Jon Walker is a former editor of HomeLife magazine. In the January 2000 issue, he wrote about an excruciating choice he and his wife, Sherry, had made. Their child was diagnosed with Trisomy 18, meaning that there was no way the child would survive for more than a few days after birth. A geneticist recommended an immediate abortion, which the Walkers rejected on moral grounds. Jon told the doctor that he believed the baby was a creation of God and therefore deserved “dignified treatment.”
Jon and his wife had already lost three children in utero, so they knew what they were talking about. Jon admits, “The last 16 years haven’t been easy, and I wouldn’t be honest if I didn’t tell you that some days I wonder why God keeps asking us to walk this road. It doesn’t appear fair, but in those moments, I think about the prophet Jeremiah, who pleaded with God to let him go home and be quiet. He didn’t like the life he’d been called to, but then again, he came to realize it was never his life to live. It was God’s all along.”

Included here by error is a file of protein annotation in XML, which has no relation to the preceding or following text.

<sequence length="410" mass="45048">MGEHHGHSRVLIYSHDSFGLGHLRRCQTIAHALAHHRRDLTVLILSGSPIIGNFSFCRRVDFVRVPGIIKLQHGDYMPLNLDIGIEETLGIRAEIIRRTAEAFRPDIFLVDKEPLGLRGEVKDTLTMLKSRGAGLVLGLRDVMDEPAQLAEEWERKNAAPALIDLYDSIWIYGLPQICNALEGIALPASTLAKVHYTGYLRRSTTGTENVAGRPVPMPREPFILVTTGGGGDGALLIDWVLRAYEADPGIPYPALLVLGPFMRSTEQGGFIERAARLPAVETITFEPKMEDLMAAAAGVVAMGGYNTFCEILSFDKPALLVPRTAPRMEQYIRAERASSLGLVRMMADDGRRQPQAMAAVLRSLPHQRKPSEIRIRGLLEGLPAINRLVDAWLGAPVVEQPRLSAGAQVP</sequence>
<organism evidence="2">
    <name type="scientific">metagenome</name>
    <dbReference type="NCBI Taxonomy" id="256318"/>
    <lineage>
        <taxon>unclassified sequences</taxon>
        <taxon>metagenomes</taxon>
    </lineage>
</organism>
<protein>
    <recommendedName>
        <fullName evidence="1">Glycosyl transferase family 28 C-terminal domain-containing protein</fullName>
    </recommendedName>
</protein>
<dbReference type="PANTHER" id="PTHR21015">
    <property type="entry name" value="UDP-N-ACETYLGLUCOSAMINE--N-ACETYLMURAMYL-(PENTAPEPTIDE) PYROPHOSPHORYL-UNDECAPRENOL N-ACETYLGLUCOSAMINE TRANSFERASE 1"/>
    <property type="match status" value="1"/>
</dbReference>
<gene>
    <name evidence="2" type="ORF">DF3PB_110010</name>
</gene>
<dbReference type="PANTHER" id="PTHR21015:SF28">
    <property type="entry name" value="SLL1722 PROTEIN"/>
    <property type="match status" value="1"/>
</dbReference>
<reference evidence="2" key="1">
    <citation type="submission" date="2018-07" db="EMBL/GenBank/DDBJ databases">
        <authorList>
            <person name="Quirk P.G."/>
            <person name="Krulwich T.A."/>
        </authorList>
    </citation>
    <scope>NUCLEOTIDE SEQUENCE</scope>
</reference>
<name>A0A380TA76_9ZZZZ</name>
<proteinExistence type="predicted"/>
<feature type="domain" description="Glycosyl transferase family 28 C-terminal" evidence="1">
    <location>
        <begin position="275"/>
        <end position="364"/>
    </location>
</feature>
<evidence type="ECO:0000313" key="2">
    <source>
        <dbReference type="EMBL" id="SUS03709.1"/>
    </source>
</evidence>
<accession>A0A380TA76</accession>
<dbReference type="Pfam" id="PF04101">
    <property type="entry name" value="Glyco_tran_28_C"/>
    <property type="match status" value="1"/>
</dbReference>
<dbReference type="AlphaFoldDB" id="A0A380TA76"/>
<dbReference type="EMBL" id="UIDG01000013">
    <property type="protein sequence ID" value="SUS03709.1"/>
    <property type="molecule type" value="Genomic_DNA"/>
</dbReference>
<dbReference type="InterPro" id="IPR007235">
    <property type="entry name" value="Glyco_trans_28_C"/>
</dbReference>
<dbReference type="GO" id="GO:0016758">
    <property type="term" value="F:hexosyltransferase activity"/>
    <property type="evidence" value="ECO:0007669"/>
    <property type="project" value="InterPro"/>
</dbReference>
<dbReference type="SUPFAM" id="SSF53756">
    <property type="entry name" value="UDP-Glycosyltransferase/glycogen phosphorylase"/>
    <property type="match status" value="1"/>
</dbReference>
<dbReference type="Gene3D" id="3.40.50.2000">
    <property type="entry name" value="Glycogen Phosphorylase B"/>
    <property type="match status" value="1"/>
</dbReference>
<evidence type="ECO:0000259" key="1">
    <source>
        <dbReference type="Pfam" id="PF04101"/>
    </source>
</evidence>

Jon goes on say, “My wife and I wouldn’t trade the pain, the heartache or the difficulty of the last 16 years for anything if it meant abandoning God and his sovereignty in the process. We are better people because of the anvil he placed us on.”
Jon’s story doesn’t end there. In addition to losing this precious child – their fourth, in a twelve-month span Jon was rushed to the emergency room with severe abdominal pain leading to a gallbladder removal, had a kidney stone removed, a hernia repaired, and underwent an operation on his writing hand.
The suffering he experienced was enough for a decade, yet God had permitted it to descend in one brutal year. Even so, Jon treasures 1999. Jon says, “I have to tell you that I’m not at all defeated by these events. In fact, I’ve come to view this past year as perhaps the greatest of my life. I’ve learned that because God is in me, He’s also in the middle of the mess, and I’ve learned that the mess is there to show me where I’m hanging my hope.” (From Authentic Faith, p 80-81)
What’s the mess you’re facing right now and where are you hanging your hope?